Staintune Exhaust

WHY? Looks.  Noise.  Performance.  Why does any motorcycle owner switch to an aftermarket exhaust?  I'm pretty well satisfied with the looks, sound and performance of the stock pipes on my V-Strom 1000 so I elected to leave it alone; when I purchased the Wee-Strom, however, it sported a nice, shiny Staintune muffler. I have used this Australian-made exhaust on a Honda ST1300 and was really impressed by its quality; the muffler on the DL650 looked equally nice.  You can find Staintune pipes directly from the manufacturer or from aftermarket suppliers such as Motorsports Network for about $440.


INSTALLATION. Although I didn't install this muffler it looks like a pretty easy job--it simply slips on to the stock exhaust pipe and clamps into place.  Like other Staintune exhausts, this one came with a restrictor pipe that slips into the muffler outlet and further muffler the sound.  Want a little more noise?  Simply loosen the allen-head set screw and slip the restrictor from the muffler outlet.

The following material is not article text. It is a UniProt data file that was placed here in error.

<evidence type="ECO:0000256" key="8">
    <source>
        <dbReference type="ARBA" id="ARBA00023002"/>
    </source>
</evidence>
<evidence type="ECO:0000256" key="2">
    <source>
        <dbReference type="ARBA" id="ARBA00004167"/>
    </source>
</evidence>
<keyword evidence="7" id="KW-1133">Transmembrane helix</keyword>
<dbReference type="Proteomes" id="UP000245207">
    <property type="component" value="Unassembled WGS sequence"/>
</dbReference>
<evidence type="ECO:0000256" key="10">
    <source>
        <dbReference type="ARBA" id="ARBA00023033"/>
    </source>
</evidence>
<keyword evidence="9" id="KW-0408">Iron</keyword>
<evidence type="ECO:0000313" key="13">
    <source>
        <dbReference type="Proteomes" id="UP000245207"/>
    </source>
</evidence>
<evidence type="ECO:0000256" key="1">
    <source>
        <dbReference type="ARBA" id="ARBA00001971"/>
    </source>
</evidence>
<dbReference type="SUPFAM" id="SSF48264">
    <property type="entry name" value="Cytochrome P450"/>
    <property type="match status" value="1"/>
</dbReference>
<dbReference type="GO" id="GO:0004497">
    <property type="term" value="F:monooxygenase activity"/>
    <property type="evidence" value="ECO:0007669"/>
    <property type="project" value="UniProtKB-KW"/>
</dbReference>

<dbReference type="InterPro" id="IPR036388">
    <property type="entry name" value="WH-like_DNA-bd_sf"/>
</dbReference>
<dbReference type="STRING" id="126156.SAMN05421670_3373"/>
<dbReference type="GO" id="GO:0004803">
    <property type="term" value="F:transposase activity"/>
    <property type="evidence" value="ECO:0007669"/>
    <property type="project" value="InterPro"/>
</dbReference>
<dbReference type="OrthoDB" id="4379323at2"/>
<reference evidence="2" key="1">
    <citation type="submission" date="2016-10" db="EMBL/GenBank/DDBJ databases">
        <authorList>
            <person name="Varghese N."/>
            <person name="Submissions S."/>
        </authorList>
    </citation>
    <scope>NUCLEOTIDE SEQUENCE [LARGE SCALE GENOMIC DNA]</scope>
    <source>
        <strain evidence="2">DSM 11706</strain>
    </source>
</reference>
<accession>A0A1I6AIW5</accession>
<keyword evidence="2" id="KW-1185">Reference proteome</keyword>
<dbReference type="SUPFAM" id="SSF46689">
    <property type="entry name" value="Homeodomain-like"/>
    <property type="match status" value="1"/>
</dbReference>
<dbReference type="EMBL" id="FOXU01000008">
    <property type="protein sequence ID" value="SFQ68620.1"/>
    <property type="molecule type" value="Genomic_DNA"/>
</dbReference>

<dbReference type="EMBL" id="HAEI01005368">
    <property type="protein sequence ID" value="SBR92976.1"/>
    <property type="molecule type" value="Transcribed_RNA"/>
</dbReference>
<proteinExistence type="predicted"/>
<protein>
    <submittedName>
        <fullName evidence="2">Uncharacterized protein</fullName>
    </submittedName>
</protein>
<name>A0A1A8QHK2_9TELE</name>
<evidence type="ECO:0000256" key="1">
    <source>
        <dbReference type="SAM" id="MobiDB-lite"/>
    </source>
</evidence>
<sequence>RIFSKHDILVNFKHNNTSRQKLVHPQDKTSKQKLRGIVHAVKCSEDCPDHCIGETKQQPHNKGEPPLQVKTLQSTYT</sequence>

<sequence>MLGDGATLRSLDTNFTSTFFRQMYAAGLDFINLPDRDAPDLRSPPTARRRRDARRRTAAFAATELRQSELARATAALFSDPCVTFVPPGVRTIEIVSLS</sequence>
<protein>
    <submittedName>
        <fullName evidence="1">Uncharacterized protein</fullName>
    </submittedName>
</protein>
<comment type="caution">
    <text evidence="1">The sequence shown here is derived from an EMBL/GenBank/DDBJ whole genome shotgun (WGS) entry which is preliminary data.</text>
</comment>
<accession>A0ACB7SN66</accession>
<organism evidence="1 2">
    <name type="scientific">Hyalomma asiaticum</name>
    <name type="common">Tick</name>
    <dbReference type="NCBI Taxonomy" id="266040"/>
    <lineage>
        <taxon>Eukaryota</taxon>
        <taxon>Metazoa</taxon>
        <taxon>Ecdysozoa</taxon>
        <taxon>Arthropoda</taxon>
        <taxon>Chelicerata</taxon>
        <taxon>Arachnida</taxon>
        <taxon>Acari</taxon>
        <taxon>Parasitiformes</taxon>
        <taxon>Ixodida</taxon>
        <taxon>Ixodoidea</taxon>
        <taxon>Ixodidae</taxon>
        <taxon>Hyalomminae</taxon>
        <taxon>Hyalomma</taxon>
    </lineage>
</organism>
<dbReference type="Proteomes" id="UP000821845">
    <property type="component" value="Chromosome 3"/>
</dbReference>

RESULTS. It's hard to dislike the appearance of this exhaust--it's a nice-looking piece of equipment, and the lines integrate well with the rest of the bike.  With the restrictor in place the volume level is very quiet--only slightly louder than the stock pipe.  Remove the restrictor and the sound is more aggressive; on acceleration it emits a nice snarl without being obnoxious (at least to this old man's ears anyway).  You'll generally not get much of a performance increase with a simple muffler switch, so I wouldn't anticipate that the new unit provided much in the way of horsepower increase.

Worth the money? Not for me.  It's a nice-looking exhaust, and the construction is absolutely first-rate; this stainless muffler should last a long time--it's just not enough of an improvement to justify its cost.  I can think of many better ways to spend over $400 on this bike.